Some stylists say you must have been living under a rock so far if you don’t know what a fade haircut is. But let’s not jump to superficial conclusions. Fade haircuts have been in fashion in the last years and you have seen men showing them off everywhere, from the subway to the TV screen. You may not know what they’re called or what the catch is, but certainly you noticed them around. They go great with straight or curly hair, are pretty easy to accomplish (if your barber knows what he’s doing) and particularly stylish if you know how to take care of them. Today we will tell you everything you need to know about fade haircut styling so you can catch up with our contemporary times and even get one for yourself.
What Is a Fade Haircut?
The simplest definition is this: you get a haircut in which your barber tapers in length the hair on your sides and back of the head until it progressively fades away and disappears from your skin.
TIP: The best part of a fade haircut is that it doesn’t affect the hair length on the top of your head. This allows barbers to be as creative as they can get and adapt any type of fade to your wishes, hair type, face features and current trends.
Three Things You Didn’t Know about Men’s Fade Haircut Styles
- Fade haircuts are the contemporary, bold versions of the classic undercut which replace the usual disconnect with a fading effect from hair to skin.
- A fade haircut can compliment any type of haircut
- Our boys in the military started featuring fade haircuts with no problems (sometime back in 2014), as they meet the short length requirements and look great in the same time.
What Types of Fade Haircuts Are There?
There are seven basic fade haircut types which make the foundation for tens of different cuts and designs. If you want to try this style in the future, this is what you have to know to speak the same language with your hairdresser. There is a great number of fade haircut styles to achieve starting from these ones.
1. The Regular Fade Haircut
The regular or the classic fade haircut involves a hair taper to the skin at the perimeter hairline. At the parietal ridge, the fade may increase to around ½ inch in length.
2. The Low Fade Haircut
You have seen this usually accompanied by a well designed beard. The low fade means that your hair disappears half way through the sides and the back of your head. This is not all. You hair will also disappear 1 inch before your natural hairline both on the sides and back of head. Best part is that you decide the actual line of fading.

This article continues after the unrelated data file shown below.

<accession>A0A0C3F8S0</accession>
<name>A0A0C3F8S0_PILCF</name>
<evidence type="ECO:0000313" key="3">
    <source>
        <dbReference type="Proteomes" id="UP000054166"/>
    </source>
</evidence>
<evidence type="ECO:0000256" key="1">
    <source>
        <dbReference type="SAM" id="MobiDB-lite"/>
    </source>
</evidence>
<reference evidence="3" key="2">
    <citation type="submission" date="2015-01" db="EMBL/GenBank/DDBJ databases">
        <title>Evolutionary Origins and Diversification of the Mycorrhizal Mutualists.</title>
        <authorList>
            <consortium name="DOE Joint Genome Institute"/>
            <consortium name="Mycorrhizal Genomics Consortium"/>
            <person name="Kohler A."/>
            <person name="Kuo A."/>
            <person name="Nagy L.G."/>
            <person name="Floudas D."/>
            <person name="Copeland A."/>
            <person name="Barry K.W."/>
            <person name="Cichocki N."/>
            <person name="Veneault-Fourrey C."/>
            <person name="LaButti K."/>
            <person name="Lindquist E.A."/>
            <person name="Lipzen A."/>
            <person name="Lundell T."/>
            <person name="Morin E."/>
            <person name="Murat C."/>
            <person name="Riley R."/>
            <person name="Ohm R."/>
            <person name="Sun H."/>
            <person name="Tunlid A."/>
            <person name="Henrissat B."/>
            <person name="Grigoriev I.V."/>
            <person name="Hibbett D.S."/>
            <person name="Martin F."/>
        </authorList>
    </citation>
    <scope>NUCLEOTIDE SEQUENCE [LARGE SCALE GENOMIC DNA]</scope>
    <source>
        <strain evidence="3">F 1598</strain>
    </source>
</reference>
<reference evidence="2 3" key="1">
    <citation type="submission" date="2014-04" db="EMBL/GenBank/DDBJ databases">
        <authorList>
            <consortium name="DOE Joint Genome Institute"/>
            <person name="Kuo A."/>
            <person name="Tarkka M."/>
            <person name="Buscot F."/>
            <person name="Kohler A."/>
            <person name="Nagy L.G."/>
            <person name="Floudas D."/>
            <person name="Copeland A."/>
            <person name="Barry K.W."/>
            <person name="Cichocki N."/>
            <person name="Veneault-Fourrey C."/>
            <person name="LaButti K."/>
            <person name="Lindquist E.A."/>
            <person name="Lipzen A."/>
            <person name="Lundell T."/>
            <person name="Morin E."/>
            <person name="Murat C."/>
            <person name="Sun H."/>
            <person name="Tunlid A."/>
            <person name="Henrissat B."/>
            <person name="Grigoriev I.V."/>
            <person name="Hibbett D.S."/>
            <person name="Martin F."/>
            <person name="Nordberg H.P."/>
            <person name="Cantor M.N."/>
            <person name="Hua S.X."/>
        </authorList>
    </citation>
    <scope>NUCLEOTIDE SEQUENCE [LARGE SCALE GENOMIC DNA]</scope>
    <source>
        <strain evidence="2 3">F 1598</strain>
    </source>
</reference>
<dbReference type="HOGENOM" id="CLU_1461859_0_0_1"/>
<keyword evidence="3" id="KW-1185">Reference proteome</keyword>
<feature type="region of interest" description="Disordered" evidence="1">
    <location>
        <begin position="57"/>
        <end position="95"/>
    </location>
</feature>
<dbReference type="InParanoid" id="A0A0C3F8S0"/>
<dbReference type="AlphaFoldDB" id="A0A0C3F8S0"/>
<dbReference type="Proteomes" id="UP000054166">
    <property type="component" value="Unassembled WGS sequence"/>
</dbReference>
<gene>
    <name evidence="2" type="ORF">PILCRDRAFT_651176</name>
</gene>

3. The High Fade Haircut
The high fade cut removes your hair to up to two inches on the sides and back of head – calculated from below the top hair line. You remember Will Smith in the Fresh Prince from Bel-Air? That’s the retro high fade, leaving almost all of your scalp bald and your hair standing vertically on top of your head. Don’t fret though! Such ?do was popular in the 80s, disappeared in the 90s and came back more versatile and stylish. This cut is usually preferred by black men, as it requires the scalp to be of the same tone color as the face and skin. However, you don’t have to be a Will’s Philly boy to pull this one off in style!
4. The Mid Fade Haircut
You’ve seen this in the military, but it’s so mainstream now, the military prefer more complex fades nowadays. A medium fade has your hair on the sides and back of head very closely shaved to the skin.
5. The Temple Fade Haircut
Also known as the Afro Blowout or the Brooklyn Fade, the temp fade is a version of a low fade, but showing off a more abrupt transition between hair lengths. After a ½ inch area around the hairline on sides and back of head are faded from the skin, but the rest of the hair is tapered up in length for 1-2 inches. Sometimes, this cut involves the fading on the forehead hairline as well.
6. The Taper Fade Haircut
This is probably the most versatile and popular one, as it allows the creation of stylish Mohawks, comb over dos, a fohawk and many other designs. They go great with beards, curled hair, straight long strands, side parted cuts and so on. This is a version of the traditional undercut which clearly transitions the hair from short to naked skin. They can be worn high or low, depending on your preferences and your barber’s creativity.
7. The Scissors Fade Haircut
This one requires only the use of scissors and not clippers, but it does require a skilled hairdresser. It is great for those guys who want a longer fade and a wilder look.
How to Give Yourself a Fade Haircut at Home
We strongly recommend you go ask a hairdresser for a new hair design as a first step and see if such hairdo is the right one for you – if this is your first Mohawk or low fade. Show him a picture or a guy whose hairdo you like. In case you have some experience with clippers and you’ve seen your barber do it many times before, this is what you should have:
- Heavy duty clippers
- Folding mirror to perfectly see the sides and the back of your head
- A razor, just in case you need some extra finishing you couldn’t achieve with clippers
- A tutorial, Internet pictures, videos and photos-based books to learn how to give yourself that cool uptown swept-back tapered quiff you always wanted.
- Plenty of light in the room
- A friend to give you an extra hand
What’s Left to Know about Fade Haircuts?
It doesn’t matter if you’re white, black, Asian or anything in between, most women love well-made fade haircuts. You may have blonde or dark hair, lush voluminous hair, little hair or even a tendency to balding. Make the right fade haircut choice and you will look stunning. Pics and images come in great numbers, so get inspired, step out of the shadow and treat yourself with a fade haircut to compliment your male attitude and your contemporary style!